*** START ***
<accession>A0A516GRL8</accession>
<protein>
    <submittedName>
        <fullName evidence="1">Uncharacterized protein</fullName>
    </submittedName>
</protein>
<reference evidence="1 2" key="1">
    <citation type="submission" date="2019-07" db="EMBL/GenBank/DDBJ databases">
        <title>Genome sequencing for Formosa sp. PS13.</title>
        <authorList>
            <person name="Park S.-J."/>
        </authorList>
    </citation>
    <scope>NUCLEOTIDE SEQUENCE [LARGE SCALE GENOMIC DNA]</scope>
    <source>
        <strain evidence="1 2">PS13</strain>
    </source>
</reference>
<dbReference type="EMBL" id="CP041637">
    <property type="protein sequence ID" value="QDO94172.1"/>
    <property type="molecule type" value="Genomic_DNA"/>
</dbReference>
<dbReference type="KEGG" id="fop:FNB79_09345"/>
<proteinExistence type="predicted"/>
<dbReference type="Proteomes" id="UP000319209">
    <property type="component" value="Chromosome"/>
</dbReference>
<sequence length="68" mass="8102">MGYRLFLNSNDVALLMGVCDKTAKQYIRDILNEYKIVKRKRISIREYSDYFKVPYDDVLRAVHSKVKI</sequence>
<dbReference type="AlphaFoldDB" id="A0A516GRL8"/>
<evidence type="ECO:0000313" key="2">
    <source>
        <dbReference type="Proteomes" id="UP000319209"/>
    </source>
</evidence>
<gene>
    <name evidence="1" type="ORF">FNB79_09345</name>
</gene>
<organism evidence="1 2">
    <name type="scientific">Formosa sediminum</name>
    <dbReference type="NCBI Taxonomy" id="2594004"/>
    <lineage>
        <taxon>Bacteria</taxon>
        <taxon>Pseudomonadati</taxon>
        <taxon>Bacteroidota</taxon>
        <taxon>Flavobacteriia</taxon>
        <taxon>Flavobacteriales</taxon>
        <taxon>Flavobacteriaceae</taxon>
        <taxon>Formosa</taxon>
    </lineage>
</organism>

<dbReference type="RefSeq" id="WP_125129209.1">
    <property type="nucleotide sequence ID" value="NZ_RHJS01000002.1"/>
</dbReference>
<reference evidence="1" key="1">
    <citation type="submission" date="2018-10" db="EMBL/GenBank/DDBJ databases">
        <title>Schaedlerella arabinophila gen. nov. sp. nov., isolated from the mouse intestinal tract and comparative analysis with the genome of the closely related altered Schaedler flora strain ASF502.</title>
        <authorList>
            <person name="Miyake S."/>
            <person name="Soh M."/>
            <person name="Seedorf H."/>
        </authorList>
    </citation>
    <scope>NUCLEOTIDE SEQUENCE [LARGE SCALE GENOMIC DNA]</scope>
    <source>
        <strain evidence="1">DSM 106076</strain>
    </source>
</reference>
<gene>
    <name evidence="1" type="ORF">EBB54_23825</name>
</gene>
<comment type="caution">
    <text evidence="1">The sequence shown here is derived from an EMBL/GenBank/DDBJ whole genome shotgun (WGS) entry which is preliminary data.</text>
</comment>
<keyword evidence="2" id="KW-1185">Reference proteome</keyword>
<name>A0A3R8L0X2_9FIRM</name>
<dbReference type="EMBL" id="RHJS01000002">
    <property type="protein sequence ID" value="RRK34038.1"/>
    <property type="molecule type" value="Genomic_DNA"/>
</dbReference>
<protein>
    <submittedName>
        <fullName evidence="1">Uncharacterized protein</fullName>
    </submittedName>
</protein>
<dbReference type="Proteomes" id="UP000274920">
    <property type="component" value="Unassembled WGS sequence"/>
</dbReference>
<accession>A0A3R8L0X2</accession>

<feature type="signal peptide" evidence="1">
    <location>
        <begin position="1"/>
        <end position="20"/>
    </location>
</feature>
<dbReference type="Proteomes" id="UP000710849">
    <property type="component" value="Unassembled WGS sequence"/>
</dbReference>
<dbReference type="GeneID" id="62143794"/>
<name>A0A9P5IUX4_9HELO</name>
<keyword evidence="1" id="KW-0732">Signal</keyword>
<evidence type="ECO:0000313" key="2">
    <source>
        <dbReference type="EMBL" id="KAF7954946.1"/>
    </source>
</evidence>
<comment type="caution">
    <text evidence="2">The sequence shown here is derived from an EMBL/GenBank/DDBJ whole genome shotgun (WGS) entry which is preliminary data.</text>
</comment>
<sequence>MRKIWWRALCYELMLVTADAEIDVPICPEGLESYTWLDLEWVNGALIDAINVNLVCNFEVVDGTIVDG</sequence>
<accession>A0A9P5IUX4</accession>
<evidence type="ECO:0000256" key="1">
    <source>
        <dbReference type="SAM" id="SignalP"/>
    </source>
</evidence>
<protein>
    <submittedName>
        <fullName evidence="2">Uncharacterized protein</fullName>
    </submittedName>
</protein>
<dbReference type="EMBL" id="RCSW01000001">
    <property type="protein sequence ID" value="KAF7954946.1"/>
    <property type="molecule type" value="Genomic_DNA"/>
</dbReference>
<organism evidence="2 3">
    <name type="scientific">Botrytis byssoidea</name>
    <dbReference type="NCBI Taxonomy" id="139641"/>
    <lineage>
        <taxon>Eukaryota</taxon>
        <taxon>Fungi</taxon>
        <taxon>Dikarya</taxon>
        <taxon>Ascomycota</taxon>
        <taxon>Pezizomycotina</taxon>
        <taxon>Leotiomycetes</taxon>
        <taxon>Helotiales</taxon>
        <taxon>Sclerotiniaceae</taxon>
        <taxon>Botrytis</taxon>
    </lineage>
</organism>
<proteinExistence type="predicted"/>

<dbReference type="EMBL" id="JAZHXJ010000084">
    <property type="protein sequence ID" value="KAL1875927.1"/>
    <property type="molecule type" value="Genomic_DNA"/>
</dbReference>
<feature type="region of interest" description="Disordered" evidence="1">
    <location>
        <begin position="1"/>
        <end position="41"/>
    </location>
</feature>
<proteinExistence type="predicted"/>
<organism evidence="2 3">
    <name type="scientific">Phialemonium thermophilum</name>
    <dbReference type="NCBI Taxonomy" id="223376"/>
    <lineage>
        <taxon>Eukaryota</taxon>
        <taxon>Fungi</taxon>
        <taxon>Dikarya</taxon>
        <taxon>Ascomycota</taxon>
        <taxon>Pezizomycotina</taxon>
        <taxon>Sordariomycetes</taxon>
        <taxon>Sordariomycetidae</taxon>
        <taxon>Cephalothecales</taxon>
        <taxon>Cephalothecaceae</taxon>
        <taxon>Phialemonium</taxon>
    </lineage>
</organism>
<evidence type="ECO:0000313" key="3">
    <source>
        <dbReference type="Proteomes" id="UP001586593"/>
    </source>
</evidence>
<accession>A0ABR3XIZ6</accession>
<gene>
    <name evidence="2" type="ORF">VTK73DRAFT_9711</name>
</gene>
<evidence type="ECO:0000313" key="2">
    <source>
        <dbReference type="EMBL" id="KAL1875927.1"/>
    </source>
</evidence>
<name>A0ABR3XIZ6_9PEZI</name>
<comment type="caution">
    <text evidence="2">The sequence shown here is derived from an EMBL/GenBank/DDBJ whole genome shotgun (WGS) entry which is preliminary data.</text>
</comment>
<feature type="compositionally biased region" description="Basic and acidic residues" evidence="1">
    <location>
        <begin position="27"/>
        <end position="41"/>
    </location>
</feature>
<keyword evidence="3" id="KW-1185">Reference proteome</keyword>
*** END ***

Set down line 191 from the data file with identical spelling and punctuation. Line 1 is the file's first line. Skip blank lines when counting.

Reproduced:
</feature>